The character of Callicles in Plato’s dialogue Gorgias gives interesting insights into his own conception of justice. I will argue that Callicles’ conceptions of justice are inconsistent when coupled with a variety of his other beliefs. In Section I, I will explicate my interpretation of Callicles’ claims that there are two conceptions of justice – what is just by law and what is just by nature – analyzing his arguments for each. Section II will begin with my interpretation of the various stances that Callicles takes on what is just by nature. I will end the section with the argument that what is just by law is generally more rational than what is just by nature. Section III will be devoted to the argument that Callicles’ views are inconsistent – focusing on three arguments: (1) Callicles’ support of what is just by nature conflicts with the value he places on human intelligence; (2) Callicles’ argument against philosophy conflicts both with his conception of the superior one and his own personal endeavours into justice; and (3) the type of reason Callicles values conflicts with his conception of what is just by nature. The final section will evaluate the particular alterations Callicles could make to his views in an aim to rectify the refutations and inconsistencies raised in III.
Callicles interjects into the dialogue with a lengthy speech in which he outlines his arguments against the Socratic notion of justice. He divides justice into two categories – justice in law and justice in nature – accusing Socrates of meddling in the first. What is just by law, Callicles argues, are the values implemented upon society by a group he calls the “weak and many”. These values include that everyone should have an equal share, and that it is shameful to take from others if one is superior. The many do this precisely because they are weak, as they are frightened by “the ones who are capable of having a greater share…”. Nature, however, points towards a different conception of justice in which it is just for the better to take more. Callicles bolsters this claim with two pieces of evidence: the interactions of animals and the interactions of sovereign nations. Though Callicles offers little explanation for the first, it seems his argument relies on the fact that animals do not cooperate on mass scales. That is, the majority of wild animals are worried just about feeding themselves, and not worried about giving an equal share to the whole species. The superior lion feeds on the inferior gazelle, and does not worry about whether the gazelle should have an equal share. Some may point to instances of small-scale cooperation amongst species, such as packs of hyenas hunting; however, the cooperation is limited when compared to that of humans. Furthermore, if a pack of four hyenas were given enough food for eight hyenas, the original pack would still presumably fight off a different pack if the different pack approached. Hyenas are not presumed to understand laws of equal share. If their pack is in possession of a generous amount of food, they will not relinquish this food for those in less fortunate positions, like humans might.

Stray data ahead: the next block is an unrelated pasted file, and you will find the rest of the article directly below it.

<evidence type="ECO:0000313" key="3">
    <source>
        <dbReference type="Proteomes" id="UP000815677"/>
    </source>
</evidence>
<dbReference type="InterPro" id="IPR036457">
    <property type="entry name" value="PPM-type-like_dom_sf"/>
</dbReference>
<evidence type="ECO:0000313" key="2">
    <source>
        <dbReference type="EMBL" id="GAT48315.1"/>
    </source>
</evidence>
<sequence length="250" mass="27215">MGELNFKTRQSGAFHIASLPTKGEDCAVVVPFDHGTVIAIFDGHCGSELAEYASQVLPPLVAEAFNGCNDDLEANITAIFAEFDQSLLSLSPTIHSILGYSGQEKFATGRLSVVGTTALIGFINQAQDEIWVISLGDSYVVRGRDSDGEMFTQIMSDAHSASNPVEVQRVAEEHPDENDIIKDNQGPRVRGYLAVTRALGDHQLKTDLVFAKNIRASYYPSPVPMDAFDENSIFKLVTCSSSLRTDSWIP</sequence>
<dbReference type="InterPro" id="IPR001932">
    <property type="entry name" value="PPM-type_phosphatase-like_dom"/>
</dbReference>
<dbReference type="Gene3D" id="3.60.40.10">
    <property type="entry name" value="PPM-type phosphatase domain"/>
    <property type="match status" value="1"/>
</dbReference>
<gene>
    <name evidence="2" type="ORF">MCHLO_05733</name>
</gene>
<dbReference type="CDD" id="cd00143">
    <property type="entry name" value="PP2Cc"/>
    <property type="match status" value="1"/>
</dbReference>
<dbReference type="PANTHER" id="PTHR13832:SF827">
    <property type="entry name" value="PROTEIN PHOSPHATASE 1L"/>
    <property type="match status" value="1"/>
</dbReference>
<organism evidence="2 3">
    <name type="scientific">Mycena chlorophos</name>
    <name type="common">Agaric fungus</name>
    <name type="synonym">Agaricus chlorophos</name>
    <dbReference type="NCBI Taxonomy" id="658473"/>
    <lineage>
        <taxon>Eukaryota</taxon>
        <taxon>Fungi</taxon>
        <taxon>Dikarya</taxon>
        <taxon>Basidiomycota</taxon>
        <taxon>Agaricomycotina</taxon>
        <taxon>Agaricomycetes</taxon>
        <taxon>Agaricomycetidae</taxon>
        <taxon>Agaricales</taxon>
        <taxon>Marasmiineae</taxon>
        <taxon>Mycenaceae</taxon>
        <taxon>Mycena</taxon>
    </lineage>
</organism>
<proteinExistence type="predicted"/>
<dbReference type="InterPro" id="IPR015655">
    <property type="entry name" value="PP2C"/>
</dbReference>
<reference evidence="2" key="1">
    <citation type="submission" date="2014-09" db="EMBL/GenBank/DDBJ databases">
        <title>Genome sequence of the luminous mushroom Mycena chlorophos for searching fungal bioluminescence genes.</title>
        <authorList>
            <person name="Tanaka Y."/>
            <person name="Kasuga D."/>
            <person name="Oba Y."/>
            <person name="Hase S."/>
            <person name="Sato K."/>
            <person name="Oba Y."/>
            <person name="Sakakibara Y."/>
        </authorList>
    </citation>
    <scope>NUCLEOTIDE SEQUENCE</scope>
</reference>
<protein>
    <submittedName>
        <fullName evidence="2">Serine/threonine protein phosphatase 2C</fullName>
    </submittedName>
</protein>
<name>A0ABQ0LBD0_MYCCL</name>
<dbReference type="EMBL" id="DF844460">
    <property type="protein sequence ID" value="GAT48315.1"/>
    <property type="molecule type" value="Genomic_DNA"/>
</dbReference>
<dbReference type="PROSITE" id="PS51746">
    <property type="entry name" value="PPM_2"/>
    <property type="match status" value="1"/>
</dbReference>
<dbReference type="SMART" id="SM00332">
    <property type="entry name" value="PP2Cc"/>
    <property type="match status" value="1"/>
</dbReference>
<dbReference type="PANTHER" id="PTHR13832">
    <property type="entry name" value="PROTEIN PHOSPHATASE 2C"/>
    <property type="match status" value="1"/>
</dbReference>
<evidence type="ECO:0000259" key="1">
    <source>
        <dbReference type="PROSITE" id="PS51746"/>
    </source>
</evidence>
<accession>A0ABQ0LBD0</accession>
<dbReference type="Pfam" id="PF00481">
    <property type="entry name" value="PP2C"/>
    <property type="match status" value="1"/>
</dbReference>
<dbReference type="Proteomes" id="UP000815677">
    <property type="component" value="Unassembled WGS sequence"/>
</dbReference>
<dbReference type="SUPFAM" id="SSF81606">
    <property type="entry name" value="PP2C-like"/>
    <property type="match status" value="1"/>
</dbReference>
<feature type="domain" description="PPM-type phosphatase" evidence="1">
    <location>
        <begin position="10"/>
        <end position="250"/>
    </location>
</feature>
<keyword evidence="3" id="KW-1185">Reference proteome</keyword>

Callicles seems correct in stating that superior animals take more than the inferior, but what of his claim about superior sovereign nations? He cites the example of Xerxes’ assault of Greece, implying that Xerxes’ motivation was due to his belief that Persia was superior to Greece. Callicles appears to be arguing that Xerxes was not held to the same conception of justice that society was held too, and so Xerxes – believing he was superior – tried to take more for his nation and himself. Callicles seems to believe that when there are few agreements between nations, the superior nations will often invade areas that grant them resources. Support for Callicles could be found in the recent incident involving Crimea and Russia. Russia believed themselves to be the superior nation and found that the repercussions for taking action would be limited, and so Russia seized an entire region from the seemingly inferior nation of Ukraine. This case is not entirely precise, however, as the citizens of Crimea backed the Russian occupation and the territory once belonged to Russia – implying the takeover was not entirely a consequence of superiority. Needless to say, the motivations of nations have always been extremely complex in regards to the invasion of other nations. For the most part, Callicles’ claim that superior sovereign nations invade inferior nations looks consistent in some cases – though the motivations of superior nations seem more complex than those of superior animals such as the lion mentioned above. The lion clearly attacks the gazelle due to the lion’s superior status, however nations often invade for a variety of reasons: be it past agreements, natural resources, religion, or race. Since the motivations of the superior lion are more clear than those of nation states, I will focus more on the justification that relies on observations of animals when I outline the inconsistencies in Section III.